Joe White: Success in the vegetable garden easily achieved with radishes – Shreveport Times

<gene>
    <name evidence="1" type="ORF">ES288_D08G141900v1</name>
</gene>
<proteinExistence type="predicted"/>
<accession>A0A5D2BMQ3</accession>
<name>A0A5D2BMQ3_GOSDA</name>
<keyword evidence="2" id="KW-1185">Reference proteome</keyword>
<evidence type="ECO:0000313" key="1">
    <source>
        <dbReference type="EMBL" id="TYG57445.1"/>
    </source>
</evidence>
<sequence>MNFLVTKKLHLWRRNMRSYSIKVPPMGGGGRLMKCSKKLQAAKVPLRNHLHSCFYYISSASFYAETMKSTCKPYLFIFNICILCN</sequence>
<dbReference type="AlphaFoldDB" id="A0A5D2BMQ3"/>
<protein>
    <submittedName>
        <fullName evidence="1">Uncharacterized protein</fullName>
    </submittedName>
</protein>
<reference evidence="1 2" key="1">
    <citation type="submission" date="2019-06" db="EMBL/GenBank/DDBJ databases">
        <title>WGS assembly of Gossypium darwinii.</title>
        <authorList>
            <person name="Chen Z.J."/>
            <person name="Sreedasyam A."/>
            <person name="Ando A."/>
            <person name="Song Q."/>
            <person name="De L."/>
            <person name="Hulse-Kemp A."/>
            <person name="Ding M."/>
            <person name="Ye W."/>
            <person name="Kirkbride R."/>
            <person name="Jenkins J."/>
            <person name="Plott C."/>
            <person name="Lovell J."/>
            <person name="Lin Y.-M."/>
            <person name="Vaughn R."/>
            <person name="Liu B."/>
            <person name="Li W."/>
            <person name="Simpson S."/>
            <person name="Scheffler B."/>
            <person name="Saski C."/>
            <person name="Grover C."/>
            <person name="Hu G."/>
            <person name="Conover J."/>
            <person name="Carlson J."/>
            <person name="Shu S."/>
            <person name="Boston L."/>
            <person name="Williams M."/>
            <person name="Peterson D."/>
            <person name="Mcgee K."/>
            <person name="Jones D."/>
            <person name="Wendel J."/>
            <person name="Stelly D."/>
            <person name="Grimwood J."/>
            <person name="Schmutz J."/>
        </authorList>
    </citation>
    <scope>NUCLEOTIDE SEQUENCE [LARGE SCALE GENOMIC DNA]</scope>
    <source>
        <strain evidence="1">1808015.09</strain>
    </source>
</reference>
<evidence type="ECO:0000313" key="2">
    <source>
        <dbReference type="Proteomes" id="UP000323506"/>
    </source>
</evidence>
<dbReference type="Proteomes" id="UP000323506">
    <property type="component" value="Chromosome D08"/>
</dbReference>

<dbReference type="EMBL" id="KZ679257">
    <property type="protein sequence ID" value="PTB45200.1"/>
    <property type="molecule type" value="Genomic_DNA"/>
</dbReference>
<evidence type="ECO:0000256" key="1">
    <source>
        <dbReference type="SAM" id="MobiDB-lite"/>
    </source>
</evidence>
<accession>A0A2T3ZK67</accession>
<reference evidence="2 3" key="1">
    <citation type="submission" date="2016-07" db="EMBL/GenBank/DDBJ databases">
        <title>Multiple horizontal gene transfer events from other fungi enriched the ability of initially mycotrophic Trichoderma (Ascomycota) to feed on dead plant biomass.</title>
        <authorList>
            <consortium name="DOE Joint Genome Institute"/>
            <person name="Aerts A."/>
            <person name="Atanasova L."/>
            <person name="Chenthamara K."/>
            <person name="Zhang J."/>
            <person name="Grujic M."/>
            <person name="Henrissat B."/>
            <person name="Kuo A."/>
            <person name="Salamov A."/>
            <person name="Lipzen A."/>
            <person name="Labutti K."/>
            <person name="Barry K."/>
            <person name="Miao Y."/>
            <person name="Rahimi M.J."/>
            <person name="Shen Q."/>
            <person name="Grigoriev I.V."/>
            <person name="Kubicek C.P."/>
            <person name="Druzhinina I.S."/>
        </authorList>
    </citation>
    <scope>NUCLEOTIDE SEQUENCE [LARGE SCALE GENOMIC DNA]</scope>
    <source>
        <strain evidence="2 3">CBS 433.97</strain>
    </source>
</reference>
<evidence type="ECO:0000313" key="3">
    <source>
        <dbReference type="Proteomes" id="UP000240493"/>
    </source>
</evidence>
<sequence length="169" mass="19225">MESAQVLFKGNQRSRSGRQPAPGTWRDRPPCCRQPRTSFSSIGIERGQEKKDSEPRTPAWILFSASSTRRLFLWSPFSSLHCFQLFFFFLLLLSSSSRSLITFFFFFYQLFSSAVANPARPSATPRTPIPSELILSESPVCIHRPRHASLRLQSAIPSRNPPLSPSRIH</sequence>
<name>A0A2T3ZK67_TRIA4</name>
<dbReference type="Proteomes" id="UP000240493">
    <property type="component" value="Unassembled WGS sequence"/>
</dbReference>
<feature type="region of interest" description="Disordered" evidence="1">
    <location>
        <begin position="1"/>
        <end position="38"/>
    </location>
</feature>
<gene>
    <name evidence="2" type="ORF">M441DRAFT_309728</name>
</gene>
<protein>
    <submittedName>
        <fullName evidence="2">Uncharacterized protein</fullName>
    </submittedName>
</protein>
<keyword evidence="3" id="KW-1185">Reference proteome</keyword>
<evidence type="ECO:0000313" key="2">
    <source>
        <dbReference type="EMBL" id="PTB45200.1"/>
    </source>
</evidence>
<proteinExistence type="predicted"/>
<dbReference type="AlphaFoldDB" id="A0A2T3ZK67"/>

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So, you’ve never attempted to grow a vegetable garden. Well then, you may not know how much more flavorful most of the vegetables can be when taken straight from the garden at their peak quality as compared to those purchased at a local grocery that were harvested before they could develop their full flavor.Or, is your reluctance to try growing some vegetable because you are afraid you will fail? Try growing radishes. They’re so easy to succeed with that they are the vegetable parents frequently first give their children to introduce them to gardening. And space is no problem. They work well when planted in a ground row as short as ten feet or they can also be planted in a large pot on your patio or porch. Should you fail (which is most unlikely), you haven’t lost much more than a little time and effort because the seed is cheap from generally less than $2.00 for an ounce to as little as $1.75 for 500 seed. And, yes, there are some varieties that are much more expensive. The culture of radishes is so very easy. Plant the seed about an eighth of an inch deep (just barely under the surface of the soil). The soil needs to be loose and enriched with appropriate fertilizer and organic materials. If the weather is dry, provide just enough moisture to keep the soil damp. Plant the seed rather thinly so that individual plants have room for their roots to enlarge. Even when you do this, you may still have to thin small plants to give the remaining ones the space they need. Radishes are a cool-season crop and thrive during the cool months of the fall and early spring. While the extreme cold of December, January and February will kill the plants, several varieties (in fact most varieties) will be ready to harvest in around another 30 days and thus re-planting often will result in another harvest before the next freezing weather arrives.Actually, the LSU AgCenter recommends that radishes be planted as early as the first of September and as late as the first of November. Of course, we’re already past that date, but the AgCenter is aware of the risk involved and therefore the suggested safe dates are given. Suggested spring dates are the month of March. General-purpose garden fertilizer is usually a good choice, but one that includes plenty of potassium will supply the element that most favors root development. Although I don’t believe that there are any specific recommendations for choosing varieties, the various seed catalogs offer dozens of radish varieties and you can buy loose seed at some of the farm and garden stores plus the big box stores and most of the nurseries have racks of seed packets. 
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